Interpersonally Situated Cognition

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In this paper I consider how thinking emerges out of human infants' relatedness towards the personal and non-personal world. I highlight the contrast between cognitive aspects and cognitive components of psychological functioning, and propose that even when thinking has become a partly separable component of the mind, affective and conative aspects inhere in its nature. I provide illustrative evidence from recent research on the developmental psychopathology of autism. In failing to adopt a developmental perspective, contemporary theorizing has displaced thinking from where it is properly situated - intimately woven with feeling as well as action, and infused with qualities of interpersonal relatedness from which its structure is derived.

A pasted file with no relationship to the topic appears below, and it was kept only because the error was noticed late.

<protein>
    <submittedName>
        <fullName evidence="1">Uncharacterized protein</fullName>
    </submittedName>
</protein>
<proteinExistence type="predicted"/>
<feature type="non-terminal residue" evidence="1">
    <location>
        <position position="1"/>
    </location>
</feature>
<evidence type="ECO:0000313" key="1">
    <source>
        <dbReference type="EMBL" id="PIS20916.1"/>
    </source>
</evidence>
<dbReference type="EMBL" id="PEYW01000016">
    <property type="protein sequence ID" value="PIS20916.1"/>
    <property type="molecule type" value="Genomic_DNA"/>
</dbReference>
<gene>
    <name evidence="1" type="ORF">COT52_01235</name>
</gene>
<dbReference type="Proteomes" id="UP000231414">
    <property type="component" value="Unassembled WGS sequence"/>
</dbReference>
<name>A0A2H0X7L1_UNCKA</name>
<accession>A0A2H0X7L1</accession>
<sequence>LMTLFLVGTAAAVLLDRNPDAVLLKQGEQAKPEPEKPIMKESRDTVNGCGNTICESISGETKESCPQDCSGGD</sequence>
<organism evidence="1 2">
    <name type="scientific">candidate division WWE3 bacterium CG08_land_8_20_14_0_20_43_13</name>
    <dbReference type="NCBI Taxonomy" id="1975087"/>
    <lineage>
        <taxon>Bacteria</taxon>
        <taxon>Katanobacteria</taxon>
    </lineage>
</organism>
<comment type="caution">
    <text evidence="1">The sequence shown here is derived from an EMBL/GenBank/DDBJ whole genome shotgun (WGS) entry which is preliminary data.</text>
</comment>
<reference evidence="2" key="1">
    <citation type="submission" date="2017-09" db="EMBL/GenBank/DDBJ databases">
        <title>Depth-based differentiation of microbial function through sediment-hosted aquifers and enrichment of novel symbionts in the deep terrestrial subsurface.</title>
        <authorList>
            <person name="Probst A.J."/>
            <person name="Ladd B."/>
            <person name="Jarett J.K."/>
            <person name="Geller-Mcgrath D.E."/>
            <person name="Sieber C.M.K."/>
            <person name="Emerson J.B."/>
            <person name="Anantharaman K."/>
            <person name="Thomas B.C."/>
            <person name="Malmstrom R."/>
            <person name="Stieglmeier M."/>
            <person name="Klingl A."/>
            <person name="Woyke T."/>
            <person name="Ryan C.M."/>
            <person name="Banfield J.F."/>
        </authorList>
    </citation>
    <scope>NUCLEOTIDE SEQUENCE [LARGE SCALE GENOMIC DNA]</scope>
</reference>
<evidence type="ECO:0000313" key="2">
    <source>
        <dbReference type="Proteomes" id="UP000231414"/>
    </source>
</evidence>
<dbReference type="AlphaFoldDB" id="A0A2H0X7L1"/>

Keywords: affective communication; autism; identification; situated cognition

Document Type: Research Article


Affiliations: Tavistock Clinic and Institute of Child Health, University College London,

Publication date: July 1, 2008

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